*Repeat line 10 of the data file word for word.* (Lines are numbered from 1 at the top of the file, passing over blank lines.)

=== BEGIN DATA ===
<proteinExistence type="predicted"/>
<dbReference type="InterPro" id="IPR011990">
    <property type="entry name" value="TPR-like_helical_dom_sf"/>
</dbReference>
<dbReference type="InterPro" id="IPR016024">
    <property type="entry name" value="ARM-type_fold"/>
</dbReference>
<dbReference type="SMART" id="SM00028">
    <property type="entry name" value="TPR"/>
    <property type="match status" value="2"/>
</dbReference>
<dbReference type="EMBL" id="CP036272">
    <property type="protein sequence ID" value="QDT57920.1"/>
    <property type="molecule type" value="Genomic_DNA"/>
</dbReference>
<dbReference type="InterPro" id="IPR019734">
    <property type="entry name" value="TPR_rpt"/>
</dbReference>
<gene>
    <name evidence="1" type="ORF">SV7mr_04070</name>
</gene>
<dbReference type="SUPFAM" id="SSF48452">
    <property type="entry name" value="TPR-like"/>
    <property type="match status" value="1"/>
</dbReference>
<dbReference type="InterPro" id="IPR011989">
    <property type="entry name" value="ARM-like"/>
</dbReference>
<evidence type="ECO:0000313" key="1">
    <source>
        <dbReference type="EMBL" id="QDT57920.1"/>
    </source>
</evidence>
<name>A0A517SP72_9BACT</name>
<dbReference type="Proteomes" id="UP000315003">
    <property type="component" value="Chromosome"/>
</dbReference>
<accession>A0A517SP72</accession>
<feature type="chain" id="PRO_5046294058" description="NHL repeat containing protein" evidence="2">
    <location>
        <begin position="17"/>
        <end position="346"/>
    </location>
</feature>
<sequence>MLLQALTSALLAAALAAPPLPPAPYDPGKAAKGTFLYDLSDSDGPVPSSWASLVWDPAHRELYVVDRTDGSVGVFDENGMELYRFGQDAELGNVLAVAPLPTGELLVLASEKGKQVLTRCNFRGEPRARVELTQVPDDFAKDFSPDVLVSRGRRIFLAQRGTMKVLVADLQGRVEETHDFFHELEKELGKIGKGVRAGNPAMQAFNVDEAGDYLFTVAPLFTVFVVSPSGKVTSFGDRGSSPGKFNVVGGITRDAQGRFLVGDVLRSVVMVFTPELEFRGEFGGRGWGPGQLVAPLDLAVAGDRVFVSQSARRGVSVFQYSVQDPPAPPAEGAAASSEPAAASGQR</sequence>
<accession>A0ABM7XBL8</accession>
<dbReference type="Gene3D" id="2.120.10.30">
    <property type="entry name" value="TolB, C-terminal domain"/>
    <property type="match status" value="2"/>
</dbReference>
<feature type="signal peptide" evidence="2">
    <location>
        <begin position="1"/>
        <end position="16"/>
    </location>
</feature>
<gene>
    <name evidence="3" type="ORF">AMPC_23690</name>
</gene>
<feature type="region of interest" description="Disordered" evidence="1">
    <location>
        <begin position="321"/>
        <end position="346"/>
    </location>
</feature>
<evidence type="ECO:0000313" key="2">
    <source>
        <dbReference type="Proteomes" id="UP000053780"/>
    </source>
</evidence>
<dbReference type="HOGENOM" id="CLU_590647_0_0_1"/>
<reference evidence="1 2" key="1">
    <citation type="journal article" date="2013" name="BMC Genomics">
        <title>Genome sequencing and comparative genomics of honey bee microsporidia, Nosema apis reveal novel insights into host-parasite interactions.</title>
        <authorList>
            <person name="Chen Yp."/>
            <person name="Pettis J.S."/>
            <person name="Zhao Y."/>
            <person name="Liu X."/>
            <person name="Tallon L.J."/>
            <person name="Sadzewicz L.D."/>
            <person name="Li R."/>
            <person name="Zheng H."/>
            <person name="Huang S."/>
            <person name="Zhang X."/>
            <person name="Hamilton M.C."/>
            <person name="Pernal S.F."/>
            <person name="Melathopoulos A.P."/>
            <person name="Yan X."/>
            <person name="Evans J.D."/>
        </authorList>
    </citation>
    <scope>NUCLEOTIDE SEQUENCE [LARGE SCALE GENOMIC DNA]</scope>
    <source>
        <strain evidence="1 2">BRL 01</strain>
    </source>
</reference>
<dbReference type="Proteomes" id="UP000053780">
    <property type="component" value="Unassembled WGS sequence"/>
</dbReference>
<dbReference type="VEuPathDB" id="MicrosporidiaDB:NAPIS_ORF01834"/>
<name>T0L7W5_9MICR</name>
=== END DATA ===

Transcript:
    <property type="match status" value="2"/>